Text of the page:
Pat Seaton looks like a carefree Bohemian.
But he worries like a sailor adrift in a leaky boat.
Like many frequenting a cavernous building in Santa Monica, there is a duality in Seaton's nature. With his long hair tucked under a jaunty, bemedaled black beret and twirling his fancy cane, Seaton seems self-assured, if eccentric.
But in conversation he admits to persistent feelings of confusion, uncertainty and fear.
Seaton, 26, is a former mental patient.
He says he was hospitalized "four or five times" because of his reactions to psychedelic drugs. These days--carrying a guitar, cane thrown across a shoulder to support a bindle--Seaton often shows up at Step Up on Second Street, a two-year-old program that seeks to provide a pressure-free atmosphere for the homeless mentally ill and others with wounded minds. Earlier this year Step Up--formerly known as Project Return Center--was one of the programs in the state praised by the authors of a widely publicized report criticizing California and ranking it 42nd among the states in quality of care for the mentally ill.
Seaton, who lives in a rented room and has made Step Up a regular stop for about a year, used a nautical metaphor to explain why he comes to the former retail store and warehouse--to play cards, strum his guitar or take part in discussion groups.
"I feel I can grow a lot easier being around people that have been through the same things I have, that are on the same level I am," he said. " . . . It's kind of like a ship being out at sea and being able to come into a harbor during a gale. It's kind of like a long time ago ships used to go close to the coast so they could always come into coves. Hopefully later on I'll be able to go further out in the ocean but right now I'm kind of hugging the coast."
For reasons like Seaton's, about 60 to 70 men and women show up at Step Up most weekdays. They are lured by a center that shuns bureaucracy and--to their way of thinking--the intimidation of many programs for the mentally ill.
About 10% of the "members" of Step Up are homeless. But director Susan Dempsay estimated that 90% of the 700 people who have participated in the program this year have been homeless at one time and could find themselves without shelter at any time--often because their behavior forces their eviction from board and care homes. Many of the members receive monthly Social Security disability payments of a few hundred dollars, she added.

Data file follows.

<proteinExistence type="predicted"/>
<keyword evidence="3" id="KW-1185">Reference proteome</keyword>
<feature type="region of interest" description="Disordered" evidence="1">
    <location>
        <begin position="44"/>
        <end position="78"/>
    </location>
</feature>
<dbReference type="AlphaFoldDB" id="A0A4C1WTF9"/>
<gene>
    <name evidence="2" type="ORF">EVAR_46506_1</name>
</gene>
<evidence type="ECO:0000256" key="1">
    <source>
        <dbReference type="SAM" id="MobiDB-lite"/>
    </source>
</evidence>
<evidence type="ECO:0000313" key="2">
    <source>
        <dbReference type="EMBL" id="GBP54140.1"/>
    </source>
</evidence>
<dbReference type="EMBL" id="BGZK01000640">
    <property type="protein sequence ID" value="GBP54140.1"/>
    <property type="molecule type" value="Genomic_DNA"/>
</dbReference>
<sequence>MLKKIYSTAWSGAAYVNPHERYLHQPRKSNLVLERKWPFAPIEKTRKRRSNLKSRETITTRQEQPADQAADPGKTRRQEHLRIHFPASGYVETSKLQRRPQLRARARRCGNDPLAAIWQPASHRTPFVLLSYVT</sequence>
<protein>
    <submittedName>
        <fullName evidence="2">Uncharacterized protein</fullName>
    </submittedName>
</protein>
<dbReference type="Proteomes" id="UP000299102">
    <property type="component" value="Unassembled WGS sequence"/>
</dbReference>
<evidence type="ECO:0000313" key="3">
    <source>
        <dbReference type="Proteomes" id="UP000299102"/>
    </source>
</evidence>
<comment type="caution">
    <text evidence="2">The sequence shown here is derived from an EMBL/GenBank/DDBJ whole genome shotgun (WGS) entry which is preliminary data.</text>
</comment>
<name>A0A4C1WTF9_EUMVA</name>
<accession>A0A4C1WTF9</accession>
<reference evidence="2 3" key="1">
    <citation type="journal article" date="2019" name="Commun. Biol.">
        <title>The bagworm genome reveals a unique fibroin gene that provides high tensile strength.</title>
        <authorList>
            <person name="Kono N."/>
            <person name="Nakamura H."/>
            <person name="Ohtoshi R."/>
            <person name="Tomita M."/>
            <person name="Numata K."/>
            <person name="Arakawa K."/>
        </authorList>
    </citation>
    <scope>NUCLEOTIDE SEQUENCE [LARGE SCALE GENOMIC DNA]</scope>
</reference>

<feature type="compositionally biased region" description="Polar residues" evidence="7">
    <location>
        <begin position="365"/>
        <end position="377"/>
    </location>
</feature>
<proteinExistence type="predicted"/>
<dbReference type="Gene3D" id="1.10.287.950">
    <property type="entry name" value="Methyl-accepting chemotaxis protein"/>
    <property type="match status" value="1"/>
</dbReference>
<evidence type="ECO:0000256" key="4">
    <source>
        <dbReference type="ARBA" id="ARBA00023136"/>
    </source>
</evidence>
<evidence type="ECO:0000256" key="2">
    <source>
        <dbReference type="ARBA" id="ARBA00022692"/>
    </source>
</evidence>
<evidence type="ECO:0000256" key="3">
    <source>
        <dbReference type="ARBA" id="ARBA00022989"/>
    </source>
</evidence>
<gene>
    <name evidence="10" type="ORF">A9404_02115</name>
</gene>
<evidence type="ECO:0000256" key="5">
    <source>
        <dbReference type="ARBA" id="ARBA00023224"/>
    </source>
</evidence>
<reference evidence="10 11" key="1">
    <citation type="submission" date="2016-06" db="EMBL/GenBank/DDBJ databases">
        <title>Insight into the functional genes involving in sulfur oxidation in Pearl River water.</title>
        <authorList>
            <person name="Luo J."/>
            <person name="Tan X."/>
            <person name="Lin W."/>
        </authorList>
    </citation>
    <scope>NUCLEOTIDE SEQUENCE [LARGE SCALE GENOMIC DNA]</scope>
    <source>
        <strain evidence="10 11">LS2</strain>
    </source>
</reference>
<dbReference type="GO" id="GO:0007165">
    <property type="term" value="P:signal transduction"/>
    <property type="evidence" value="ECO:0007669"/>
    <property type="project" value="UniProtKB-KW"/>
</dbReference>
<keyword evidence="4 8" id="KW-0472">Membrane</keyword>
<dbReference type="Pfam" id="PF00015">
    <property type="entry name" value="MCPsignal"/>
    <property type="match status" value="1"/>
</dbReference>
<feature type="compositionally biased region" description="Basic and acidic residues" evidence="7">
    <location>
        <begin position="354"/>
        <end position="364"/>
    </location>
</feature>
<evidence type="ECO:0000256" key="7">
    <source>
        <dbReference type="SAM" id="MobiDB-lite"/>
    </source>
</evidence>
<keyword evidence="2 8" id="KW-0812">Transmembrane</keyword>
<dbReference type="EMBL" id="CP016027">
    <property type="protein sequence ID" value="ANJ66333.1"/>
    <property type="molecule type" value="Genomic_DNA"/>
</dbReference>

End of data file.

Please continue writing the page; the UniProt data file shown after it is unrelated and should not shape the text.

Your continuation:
Elaborating on Step Up's open-arms policy, Dempsay said, "Anyone is welcome to walk through the door. They don't need to be referred, which is unusual. We don't do an in-take (an assessment). We are not considering ourselves a treatment center; we're not professionally trained as far as being mental health professionals. Our concept is to look at their abilities and not at their disabilities. We don't require that anybody even be seeing a psychiatrist or be on medication."
However, members aren't allowed to idle away the time, either, Dempsay pointed out.
"After we get to know them, we begin to make suggestions. We give them a calendar (of events at the center)," she said. "They can come as little or as often as they like but we do insist that when they're here, and there is a group, that they participate. So we're not a drop-in center. We figure that wherever they're living they can sit and do nothing. If they make the attempt to come here, we want to encourage them to participate."
A Dual Purpose
Dempsay, an energetic woman of 50 who became involved in working with the mentally ill when her 26-year-old son Mark became schizophrenic, said she sees two missions for the program.
"My feeling is that, as important as serving the clients here is, it's as important to change the public image of the mentally ill and to convince the county to move away from their medical model because they have proven not to be workable in the long run," she said. "And that doesn't mean you don't need your hospitals, you don't need your day treatment programs. But those are very time-limited. We need to create in the community a place that those who are not going to recover immediately have a supportive environment no matter how long it's necessary."
In some cases, just making contact with a person who has come through the doors can be difficult.
"We have a man in here who we know nothing about," Dempsay said one day recently. "He's been coming for one month. He is just totally . . . he's quiet so he hasn't been a problem and we've let him just be but now we're trying to find out who he is, if he has a place and why he's coming."
But most of Step Up's members have learned how to at least maintain an appearance of normalcy, Dempsay said.